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  • Contributors

Muhammad Ahmad is a civil rights activist and was a founder of the Revolutionary Action Movement (RAM), a Black Power organization active during the 1960s. Born in 1941 in Philadelphia, he graduated from West Philadelphia High School and attended Central State College in Wilberforce, Ohio from 1960 to 1962. After working for decades in the Black Liberation Struggle, Ahmad returned to college, earned a bachelor of arts degree from the University of Massachusetts in 1976, and a master of arts from Atlanta University in 1986. Ahmad gained his PhD from Union Institute and University in 1992. Most recently, Ahmad taught courses in African American history at Temple University in Philadelphia.

Keisha N. Blain is an assistant professor of history at the University of Pittsburgh. She is an historian of the twentieth-century United States with broad interdisciplinary interests and specializations in African American history, the modern African diaspora, and women's and gender studies. She completed a BA in history and Africana studies from Binghamton University (SUNY) and a PhD in history from Princeton University in 2014. She is the author of Set the World on Fire: Black Nationalist Women and the Global Struggle for Freedom, which uncovers the crucial role women played in building black nationalist and internationalist protest movements in the United States and other parts of the African diaspora during the twentieth century. Her articles have appeared in Souls: A Critical Journal of Black Politics, Culture, and Society and the Journal of Social History, among others. She writes regularly for several popular outlets, including the Huffington Post, Timeline, and The Conversation.

Courtney S. Cain is an assistant professor in history and African American studies at Lake Forest College. Her research interests include modern US history, African American history, women and gender studies, and African diaspora studies. Her dissertation, entitled "Ou Ayisyen?: The Making of a Haitian Diasporic Community in Chicago, 1933–2010," explores the unique [End Page 195] connections between Haiti and Chicago and the development of a Haitian diaspora in the city during the twentieth century.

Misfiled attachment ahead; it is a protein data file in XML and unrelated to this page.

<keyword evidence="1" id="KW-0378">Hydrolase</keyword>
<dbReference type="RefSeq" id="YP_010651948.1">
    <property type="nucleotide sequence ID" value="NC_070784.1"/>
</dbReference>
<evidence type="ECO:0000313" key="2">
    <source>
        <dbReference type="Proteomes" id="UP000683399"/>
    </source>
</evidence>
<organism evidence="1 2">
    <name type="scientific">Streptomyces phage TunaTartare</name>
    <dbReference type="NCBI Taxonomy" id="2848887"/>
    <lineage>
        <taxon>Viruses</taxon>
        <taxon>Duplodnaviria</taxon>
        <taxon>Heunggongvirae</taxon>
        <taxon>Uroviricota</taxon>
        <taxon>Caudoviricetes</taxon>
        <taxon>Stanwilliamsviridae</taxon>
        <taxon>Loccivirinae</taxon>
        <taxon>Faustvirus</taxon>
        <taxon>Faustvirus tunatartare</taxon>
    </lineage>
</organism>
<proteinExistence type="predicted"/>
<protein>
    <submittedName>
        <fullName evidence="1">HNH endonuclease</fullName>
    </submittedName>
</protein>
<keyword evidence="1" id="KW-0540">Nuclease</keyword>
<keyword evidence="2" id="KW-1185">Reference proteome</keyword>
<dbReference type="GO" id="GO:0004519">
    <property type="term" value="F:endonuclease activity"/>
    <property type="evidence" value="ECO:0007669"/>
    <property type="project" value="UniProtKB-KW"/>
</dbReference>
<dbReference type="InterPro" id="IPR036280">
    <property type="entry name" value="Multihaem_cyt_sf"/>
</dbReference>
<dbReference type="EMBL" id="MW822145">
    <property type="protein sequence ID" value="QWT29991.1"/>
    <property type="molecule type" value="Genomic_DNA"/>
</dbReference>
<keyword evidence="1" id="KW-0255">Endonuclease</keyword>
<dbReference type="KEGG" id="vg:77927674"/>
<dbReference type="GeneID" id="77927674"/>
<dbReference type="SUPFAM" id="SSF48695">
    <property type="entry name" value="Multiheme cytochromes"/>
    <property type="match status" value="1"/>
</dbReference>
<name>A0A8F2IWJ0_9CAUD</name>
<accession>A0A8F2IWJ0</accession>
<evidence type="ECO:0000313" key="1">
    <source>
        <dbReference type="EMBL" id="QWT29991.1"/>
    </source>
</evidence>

Ashley D. Farmer is an assistant professor of history and African and Diaspora studies at the University of Texas-Austin. Her research interests include women's history, gender history, radical politics, intellectual history, and black feminism. She earned a BA in French from Spelman College and a PhD in African American Studies from Harvard University. Her first book, Remaking Black Power: How Black Women Transformed an Era, analyzes black women's intellectual production to uncover how they shaped gender constructs and political organizing in the Black Power movement. Farmer's scholarship has appeared in numerous venues, including The Black Scholar, The Black Diaspora Review, and The Journal of African American History.

Amaziah Zuri Finley is a doctoral student in anthropology with a specialization in sociocultural anthropology at the University of Illinois at Urbana-Champaign. Her pedagogical interests include the social aftermath of Hurricane Katrina and the creative responses of black women and mothers of the Central City neighborhood in post-Katrina New Orleans to an everincreasing state-sanctioned "culture of oppression."

Shafeah M'Balia is a radical activist based in North Carolina. Born and raised in the African American communities of South Jamaica and Amityville, New York, M'Balia was part of the black liberation movement from an early age. She was an anti-Vietnam War activist, a member of the Student Non-Violent Coordinating Committee (SNCC), and the African People's Party in the 1960s and 1970s. Currently, M'Balia is engaged in labor and civil rights organizing in the Raleigh-Durham area.

Erik S. McDuffie is an associate professor in the Department of African American Studies at the University of Illinois at Urbana-Champaign. His research and teaching interests include African diaspora history, black feminism, black queer theory, black radicalism, black urban history, and black masculinity. He is the author of the book Sojourning for Freedom: Black Women, American Communism, and the Making of Black Left Feminism. The book received the 2012 Wesley-Logan Prize from the American Historical Association and the Association for the Study of African American Life and History, as well as the 2011 Letitia Woods Brown Book Prize from the Association of Black...


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